Oberon wants possession of the boy, so that he can become his servant. Even though Oberon claims to love Titania, he proves this inaccurate when he proclaims, “Having once this juice,/ I’ll watch Titania when she is asleep/ And drop the liquor of it in her eyes./ The next thing then she waking looks upon— / Be it on lion, bear, or wolf, or bull,/ On meddling monkey or on busy ape—/ She shall pursue it with the soul of love.”(Shakespeare 2.1.160-168). This is an example of Titania being bullying by false love. Oberon places love potion into his wife’s eyes, so that she will fall in life with an unlikely creature. As a result of Oberon having false love for Titania, she oddly falls for a clown with a donkey head.
The last example of dramatic irony is when Titania fell in love with Bottom when he had the head of an ass 's head. Instead of Puck putting the juice in her eyes, Oberon does it. He does this because they are fighting over an Indian boy (Shakespeare II. I. 103-123).
What Shakespeare is saying about the loyalty of young men in romance in A Midsummer night’s Dream by William Shakespeare is that they are not reliable, but instead quite fickle. Demetrius betrayed Helena and then betrayed Hermia by wanting Helena again. Lysander loves Hermia, after he’s drugged with the potion he fell in love with Helena. When the antidote is applied he immediately returns to loving Hermia again. Oberon is yet another example of how young love of men isn’t reliable or consistent.
In William Shakespeare’s comedy A Midsummer Night’s Dream, Shakespeare critiques the idea of characters losing their power by falling in love because they allow their lover to have power over them and their actions. When characters lose their power as they fall in love, they are also allowing their mind to be corrupted by their lover. In the third act of the play, Lysander mistakenly takes the love potion meant for Demetrius and wakes up to see Helena. Hermia and Helena are confused as they find that Lysander is now pledging his love to Helena instead of Hermia, who he was formerly in love with. Hermia accuses Helena of stealing her lover and threatens her by saying, “how low am I?
As Oberon tries to get the boy for himself, he puts the love potion on Titania’s eyes so once she is in love he can easily get the boy. After the love juice is placed on her eyes, she falls in love with Bottom, who has a donkey head as a head.m. Titania uses her magic to change the appearance of Bottom: “And I will purge thy mortal grossness so / That thou shalt like an airy spirit go” (III,i 162-163). She also treats him well and tells her fairies to get certain foods to give to him: “Be kind and courteous to this gentleman. Hop in his walks and gambol in his eyes; Feed him with apricocks and dewberries, With purple grapes, green figs, and mulberries.
I give him curses, yet he gives me love... The more I hate, the more follows me... His folly, Helena, is no fault of mine"(1.1.193-200). Indeed, it takes time and courage to express ones own feelings in front of others. Plus, it is even harder to express the feelings about someone that his/her best friend loves, while they do not. As in this play, even Demetrius is Helena's beloved, Hermia still expresses all her feeling to Helena,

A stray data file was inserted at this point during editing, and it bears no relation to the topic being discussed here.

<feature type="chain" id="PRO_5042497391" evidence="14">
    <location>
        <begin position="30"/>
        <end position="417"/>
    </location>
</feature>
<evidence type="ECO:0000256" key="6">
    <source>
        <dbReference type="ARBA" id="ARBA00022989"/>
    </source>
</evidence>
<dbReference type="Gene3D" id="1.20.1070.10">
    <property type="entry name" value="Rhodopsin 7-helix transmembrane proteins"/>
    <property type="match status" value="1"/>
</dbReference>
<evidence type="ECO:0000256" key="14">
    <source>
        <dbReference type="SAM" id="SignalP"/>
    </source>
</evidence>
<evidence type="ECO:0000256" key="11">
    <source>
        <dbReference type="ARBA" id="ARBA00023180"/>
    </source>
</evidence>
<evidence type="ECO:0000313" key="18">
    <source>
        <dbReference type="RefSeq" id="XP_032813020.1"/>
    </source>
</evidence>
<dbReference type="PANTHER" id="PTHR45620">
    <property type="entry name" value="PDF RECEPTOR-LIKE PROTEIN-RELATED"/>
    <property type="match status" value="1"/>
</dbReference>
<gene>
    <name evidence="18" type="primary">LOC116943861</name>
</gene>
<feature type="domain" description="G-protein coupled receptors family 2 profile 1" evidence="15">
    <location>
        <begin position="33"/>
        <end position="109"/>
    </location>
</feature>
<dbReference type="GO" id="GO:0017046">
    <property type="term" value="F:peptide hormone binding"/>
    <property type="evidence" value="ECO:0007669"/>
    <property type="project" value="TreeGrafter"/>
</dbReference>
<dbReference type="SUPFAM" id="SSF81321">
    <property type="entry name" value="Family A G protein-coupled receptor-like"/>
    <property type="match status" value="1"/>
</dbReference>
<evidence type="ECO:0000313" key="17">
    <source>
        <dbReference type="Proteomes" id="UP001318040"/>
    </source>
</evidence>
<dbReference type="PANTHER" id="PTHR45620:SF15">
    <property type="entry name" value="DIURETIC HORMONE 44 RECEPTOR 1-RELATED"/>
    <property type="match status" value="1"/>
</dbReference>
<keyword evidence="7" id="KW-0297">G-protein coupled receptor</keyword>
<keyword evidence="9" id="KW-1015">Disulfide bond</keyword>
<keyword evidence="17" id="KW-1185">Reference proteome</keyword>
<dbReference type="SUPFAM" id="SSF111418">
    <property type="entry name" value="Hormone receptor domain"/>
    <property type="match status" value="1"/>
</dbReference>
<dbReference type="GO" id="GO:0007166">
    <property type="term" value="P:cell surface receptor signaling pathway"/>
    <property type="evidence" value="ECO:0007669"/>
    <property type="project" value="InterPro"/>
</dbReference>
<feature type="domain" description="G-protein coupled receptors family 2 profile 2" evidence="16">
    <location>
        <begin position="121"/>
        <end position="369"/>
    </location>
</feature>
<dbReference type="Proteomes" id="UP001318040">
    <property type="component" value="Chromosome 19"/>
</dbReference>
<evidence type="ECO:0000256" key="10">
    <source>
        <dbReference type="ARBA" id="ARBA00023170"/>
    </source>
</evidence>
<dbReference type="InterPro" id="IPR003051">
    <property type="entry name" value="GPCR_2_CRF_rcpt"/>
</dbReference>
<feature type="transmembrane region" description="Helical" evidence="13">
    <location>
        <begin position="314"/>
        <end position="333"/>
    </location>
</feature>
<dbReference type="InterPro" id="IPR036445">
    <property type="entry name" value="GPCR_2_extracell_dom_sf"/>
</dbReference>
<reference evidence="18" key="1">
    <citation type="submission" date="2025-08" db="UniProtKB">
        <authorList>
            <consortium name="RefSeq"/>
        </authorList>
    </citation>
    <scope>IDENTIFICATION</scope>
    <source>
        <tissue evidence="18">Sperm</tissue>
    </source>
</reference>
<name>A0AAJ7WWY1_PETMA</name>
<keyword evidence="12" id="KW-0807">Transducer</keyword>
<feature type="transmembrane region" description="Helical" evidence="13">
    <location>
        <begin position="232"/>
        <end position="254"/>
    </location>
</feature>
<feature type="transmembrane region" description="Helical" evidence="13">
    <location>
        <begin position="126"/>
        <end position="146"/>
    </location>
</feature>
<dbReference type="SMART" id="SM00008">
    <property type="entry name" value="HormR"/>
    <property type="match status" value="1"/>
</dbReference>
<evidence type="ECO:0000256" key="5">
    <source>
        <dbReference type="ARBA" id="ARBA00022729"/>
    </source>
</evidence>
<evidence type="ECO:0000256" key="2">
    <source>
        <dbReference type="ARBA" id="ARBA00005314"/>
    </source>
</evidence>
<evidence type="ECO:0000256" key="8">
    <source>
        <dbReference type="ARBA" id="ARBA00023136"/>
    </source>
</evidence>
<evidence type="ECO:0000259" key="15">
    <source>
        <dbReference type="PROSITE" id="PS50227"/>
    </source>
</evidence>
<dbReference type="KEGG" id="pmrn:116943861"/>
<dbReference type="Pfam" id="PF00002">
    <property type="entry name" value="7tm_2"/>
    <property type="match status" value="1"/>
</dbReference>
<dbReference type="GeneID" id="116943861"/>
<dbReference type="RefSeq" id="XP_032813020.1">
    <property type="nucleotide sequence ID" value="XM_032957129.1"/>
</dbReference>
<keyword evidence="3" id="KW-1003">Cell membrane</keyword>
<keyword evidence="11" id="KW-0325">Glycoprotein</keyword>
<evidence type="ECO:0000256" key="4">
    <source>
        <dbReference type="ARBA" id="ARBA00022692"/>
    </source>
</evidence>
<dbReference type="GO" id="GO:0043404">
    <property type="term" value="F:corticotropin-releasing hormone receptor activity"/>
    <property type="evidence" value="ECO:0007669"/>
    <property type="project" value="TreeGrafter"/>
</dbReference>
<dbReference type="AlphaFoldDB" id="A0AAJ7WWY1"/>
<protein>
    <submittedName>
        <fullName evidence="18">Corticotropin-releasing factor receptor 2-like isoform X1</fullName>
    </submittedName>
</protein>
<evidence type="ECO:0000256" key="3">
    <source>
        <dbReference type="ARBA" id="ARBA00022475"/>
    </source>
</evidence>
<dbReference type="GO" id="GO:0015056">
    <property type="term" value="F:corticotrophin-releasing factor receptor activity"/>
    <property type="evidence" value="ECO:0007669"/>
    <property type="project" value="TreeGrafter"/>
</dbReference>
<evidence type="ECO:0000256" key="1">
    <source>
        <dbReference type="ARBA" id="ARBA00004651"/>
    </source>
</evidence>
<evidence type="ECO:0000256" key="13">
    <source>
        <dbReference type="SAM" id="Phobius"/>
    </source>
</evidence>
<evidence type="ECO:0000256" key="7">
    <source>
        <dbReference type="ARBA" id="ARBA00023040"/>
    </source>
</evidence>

Being alike in many ways, the two main female characters also make a distinction. Engaging in the gauzy mystery of romance, Shakespeare points out that, when it comes to Hermia and Helena’s concept of love, the two female characters fit perfectly in the gender stereotypes by aggressively and passionately pursuing love. In contrast, Shakespeare states that the madness of Demetrius and Lysander can somehow be explained as they are believed to be deeply enchanted. The reader expects that the lovers would form two couples; however, nonparallel situations occur since both men love Hermia. In addition, the dramaturgic suggests that once Demetrius and Helena were lovers, they could be together again.
During the play, A Midsummer’s Night Dream, there were also other examples of dramatic irony besides Bottom. Hermia and Lysander were true loves, but once they were seperated by Lysander’s new love, everything changed. Also a fairy queen, Titania, falls in love with Bottom, a worker who looks different. A Midsummer’s Night Dream is filled with many examples of dramatic irony to make the play interesting. The first example of irony in the play, A Midsummer’s Night Dream, happens in the forest, where Bottom and his friends are practicing the play, Pyramus and Thisbe, to perform in front of Hippolyta, the queen, and Theseus, the king.
The use of dramatic irony in A Midsummer Night’s Dream made the play more humorous, interesting, and entertaining to read or watch. The main example of dramatic irony in A Midsummer Night’s Dream occurs in the middle of the play and it adds chaos and entertainment to the writing. In Act III, Scene II, Helena believed she was being mocked by Demetrius and Lysander. Leading up to the scene, Helena loved Demetrius, but both Lysander and Demetrius loved Hermia. Because Demetrius and Lysander both randomly fell in love with Helena, she was led to believe she was being made fun of.